A taskforce says the shocking level of land-related fraud in Mavoko Municipality is a wake-up call for the Government, as it is likely to have been replicated in other parts of the country.

    So bad is the rot that it has the potential of deterring investment in Athi River District that could create much needed jobs, and has also prevented the National Housing Corporation (NHC) from building low cost housing in the area.

    But before the evictions, the police and Ministry of Lands will have to determine if the beneficiaries have legal title deeds and if any of them will be compensated.

    A majority of those targeted for eviction are living on land belonging to Government institutions, including Kenya Airports Authority, East African Portland Cement Company, Numerical Machining Complex, NHC and the National Social Security Fund.

    Most of the land allocations by the Municipal Council of Mavoko are irregular, yet it continues to receive land rates and issue Rates Clearance Certificates without verifying ownership.

    The taskforce says in its report obtained by The Standard and KTN that the matter is directly related to rising insecurity in Mavoko Municipiality due to increased conflict over land, as genuine owners struggle to evict illegal settlers.

    Implicated in the fraud which occurred over many years going back to the 1990s is the Commissioner of Lands, Land Control Boards, Lands Registry, Municipal Council of Mavoko, local politicians and speculators operating as self-help groups.

    The council has no trust land and all the fraud relates to public and private freehold and leasehold land.

    The report implicates prominent personalities in the present and past governments who irregularly benefited from public land and turned them into private property.

    Damning evidence

    Of 30 title deeds presented to the taskforce during its investigations, 10 (or 33 per cent) were forgeries.

    It is more damning evidence of the scale irregular acquisition of public land in Kenya. The anatomy of land fraud depicted in the report shows how parcels stretching over 18,000 acres belonging to State corporations and government institutions were invaded by land speculators, who sold them off to unsuspecting individuals and issued them with fake title deeds.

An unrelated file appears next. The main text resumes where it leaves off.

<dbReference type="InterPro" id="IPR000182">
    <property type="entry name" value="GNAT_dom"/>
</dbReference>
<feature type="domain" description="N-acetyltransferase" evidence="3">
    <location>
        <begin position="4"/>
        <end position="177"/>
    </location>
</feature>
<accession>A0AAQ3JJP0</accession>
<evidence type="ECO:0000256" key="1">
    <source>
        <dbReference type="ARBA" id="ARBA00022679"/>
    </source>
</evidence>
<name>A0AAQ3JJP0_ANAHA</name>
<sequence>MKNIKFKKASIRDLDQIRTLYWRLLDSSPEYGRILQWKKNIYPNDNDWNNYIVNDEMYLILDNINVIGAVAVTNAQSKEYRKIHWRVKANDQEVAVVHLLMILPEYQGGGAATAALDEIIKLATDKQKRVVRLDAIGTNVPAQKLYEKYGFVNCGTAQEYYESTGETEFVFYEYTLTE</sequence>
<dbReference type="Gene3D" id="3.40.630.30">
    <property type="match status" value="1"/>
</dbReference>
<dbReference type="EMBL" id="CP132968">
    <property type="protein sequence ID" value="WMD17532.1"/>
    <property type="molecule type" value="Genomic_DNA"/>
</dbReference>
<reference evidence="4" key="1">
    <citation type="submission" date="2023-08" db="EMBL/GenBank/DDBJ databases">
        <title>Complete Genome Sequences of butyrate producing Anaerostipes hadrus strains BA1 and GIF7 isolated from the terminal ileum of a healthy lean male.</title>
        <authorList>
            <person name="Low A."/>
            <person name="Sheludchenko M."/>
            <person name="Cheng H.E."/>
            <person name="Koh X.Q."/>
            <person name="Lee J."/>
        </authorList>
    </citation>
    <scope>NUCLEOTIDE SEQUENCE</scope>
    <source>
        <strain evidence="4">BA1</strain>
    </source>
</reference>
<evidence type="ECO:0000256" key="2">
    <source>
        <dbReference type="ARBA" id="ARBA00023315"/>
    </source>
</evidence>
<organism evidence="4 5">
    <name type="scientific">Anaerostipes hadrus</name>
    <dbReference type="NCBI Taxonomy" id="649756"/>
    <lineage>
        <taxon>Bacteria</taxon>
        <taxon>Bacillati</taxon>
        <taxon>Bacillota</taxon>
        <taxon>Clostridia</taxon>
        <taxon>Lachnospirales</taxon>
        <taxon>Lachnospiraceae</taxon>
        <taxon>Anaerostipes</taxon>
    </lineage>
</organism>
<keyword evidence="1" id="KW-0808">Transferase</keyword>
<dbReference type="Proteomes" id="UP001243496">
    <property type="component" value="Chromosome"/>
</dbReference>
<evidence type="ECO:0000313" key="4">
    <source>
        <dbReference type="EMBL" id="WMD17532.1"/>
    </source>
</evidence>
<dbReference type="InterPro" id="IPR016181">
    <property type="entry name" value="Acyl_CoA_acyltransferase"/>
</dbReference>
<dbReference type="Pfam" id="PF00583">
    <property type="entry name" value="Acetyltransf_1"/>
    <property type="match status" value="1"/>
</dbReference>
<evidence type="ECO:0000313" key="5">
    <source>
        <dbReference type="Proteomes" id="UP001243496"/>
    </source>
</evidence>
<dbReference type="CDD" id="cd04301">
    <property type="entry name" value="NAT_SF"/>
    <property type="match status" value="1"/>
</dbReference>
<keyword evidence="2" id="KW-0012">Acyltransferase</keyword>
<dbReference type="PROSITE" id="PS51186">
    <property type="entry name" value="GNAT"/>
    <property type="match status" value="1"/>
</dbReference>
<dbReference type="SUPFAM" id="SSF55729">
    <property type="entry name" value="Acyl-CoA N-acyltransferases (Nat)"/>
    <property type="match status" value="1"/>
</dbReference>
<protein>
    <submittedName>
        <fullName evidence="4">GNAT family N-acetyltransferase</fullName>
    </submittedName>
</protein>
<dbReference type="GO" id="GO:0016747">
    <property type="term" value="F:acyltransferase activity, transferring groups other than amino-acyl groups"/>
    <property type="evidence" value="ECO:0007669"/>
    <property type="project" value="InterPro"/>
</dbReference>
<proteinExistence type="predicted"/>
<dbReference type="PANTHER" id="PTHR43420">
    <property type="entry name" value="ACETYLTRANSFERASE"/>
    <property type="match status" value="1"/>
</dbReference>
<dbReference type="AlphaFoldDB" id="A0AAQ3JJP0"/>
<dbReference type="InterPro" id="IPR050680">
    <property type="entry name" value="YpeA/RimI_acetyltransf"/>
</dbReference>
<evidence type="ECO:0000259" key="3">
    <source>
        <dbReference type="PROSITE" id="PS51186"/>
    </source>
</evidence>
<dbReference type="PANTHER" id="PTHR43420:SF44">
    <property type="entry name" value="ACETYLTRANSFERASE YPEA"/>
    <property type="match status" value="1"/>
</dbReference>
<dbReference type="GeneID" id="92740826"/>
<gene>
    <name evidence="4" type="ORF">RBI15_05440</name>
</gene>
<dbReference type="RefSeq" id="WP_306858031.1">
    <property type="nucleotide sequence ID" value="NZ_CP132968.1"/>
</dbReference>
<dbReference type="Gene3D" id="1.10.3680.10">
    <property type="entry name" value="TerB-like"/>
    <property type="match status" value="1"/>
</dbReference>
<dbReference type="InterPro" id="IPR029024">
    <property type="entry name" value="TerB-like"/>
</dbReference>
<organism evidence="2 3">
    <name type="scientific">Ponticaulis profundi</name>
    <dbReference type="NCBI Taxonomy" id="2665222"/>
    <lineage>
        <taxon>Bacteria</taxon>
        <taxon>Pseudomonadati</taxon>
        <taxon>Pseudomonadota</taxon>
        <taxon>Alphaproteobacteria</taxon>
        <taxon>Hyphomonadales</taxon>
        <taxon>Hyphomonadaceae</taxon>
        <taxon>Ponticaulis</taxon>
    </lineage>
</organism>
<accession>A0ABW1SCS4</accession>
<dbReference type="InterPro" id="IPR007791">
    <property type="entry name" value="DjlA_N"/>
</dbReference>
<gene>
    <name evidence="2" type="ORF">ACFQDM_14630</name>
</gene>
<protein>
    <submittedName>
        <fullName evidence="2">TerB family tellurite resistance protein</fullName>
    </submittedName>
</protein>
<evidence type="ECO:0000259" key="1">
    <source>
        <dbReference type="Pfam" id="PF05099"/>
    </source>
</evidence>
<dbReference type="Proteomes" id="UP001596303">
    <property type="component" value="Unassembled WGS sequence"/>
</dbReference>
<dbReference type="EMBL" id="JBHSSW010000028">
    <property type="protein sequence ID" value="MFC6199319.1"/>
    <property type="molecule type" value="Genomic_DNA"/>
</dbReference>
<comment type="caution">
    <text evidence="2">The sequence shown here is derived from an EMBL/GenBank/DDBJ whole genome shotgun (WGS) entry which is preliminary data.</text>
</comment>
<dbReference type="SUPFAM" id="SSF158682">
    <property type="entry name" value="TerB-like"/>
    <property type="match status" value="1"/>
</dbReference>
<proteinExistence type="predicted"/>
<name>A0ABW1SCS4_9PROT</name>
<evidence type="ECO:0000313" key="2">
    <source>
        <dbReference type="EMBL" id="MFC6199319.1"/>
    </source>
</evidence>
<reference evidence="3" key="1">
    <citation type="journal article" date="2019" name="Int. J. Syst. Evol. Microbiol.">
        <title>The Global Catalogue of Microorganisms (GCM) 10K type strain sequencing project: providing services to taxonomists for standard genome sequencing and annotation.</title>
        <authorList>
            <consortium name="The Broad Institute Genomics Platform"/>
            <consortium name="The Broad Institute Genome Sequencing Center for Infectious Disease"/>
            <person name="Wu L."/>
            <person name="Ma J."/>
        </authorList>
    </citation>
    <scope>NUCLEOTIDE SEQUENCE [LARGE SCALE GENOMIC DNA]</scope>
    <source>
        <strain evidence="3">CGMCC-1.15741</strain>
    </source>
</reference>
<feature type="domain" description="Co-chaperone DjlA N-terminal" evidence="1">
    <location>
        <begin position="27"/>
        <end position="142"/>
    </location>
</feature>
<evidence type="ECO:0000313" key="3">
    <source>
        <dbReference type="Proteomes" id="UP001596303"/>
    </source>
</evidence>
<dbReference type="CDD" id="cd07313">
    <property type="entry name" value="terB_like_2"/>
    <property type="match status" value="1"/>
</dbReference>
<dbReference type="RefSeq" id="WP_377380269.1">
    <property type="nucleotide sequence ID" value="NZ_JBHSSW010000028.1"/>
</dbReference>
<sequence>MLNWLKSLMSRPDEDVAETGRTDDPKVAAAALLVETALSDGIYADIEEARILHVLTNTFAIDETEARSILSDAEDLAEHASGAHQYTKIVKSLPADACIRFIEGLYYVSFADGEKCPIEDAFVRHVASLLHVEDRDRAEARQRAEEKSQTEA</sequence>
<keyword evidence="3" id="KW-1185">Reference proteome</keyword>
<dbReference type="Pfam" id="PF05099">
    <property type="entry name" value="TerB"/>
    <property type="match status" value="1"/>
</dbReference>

Parcels of lands belonging to churches, self help groups and individuals were similarly targeted for invasion and fraudulent sale.

    The Commissioner of Lands is linked to multiple allocations of land in Athi River District. The Commissioner and Municipal Council of Mavoko have been allocating land “without consulting each other”, says the taskforce. At the same time, the District Land Registry in Machakos has been working with speculators by “intentionally delaying issuance of search certificates thus creating an opportunity for land speculators to mislead potential buyers”.

    But the owners and settlers have hard luck. Demolitions of structures belonging to senior government officials, former military chiefs and prominent businessmen are among those targeted in Athi River in a planned eviction.

    The Taskforce Report on Irregular and Appropriation of Public Land and the Squatter Problem in Athi River has been submitted to the Office of the President for action and is in the hands of Internal Security Minister Prof George Saitoti.

    Structures earmarked for destruction include buildings erected on land earmarked for the Mavoko Stadium, which was grabbed and allocated to individuals.

    Already the newly formed Land Fraud CID unit is on the ground investigating eight main suspects who include a former mayor for Mavoko in connection with the illegal sale of parcels of land in the area. It was not immediately clear if the investigations will include a former senior military general believed to be untouchable.

    It is after the team comes up with their report that the exercise is expected to kick off, probably before the end of this month.

    The taskforce says the beneficiaries of Mavoko Stadium land include two former military chiefs, a senior official at the Treasury, a sitting Member of Parliament and a former colleague and media owner, among other prominent business persons.

    The report indicates there were 154 beneficiaries who were allocated the stadium land by then Machakos DC Zachary Ogongo, and Town Clerk P M Mailu.

    The report says the allocation in June 1994 was irregular as it left the municipality without a stadium.

    “This allocation while authorised by the Commissioner of Lands on February 18, 1994 remains irregular. It is, therefore, strongly recommended that that the authorisation be reversed and the land reverted for the development of a municipal stadium,” reads part of the report.

    The report recommends that the local municipality must acquire land forcefully for cemetery and dumping site. Apart from the beneficiaries thousands of other people who have settled on illegally allocated land in area are to be evicted in the eviction.

    The land is privately and publicly owned but unscrupulous spectators formed unregistered land buying companies and sold them to unsuspecting individuals.

    Identified fraudsters

    The taskforce also identified eight fraudsters who have been behind the illegal business in the past years.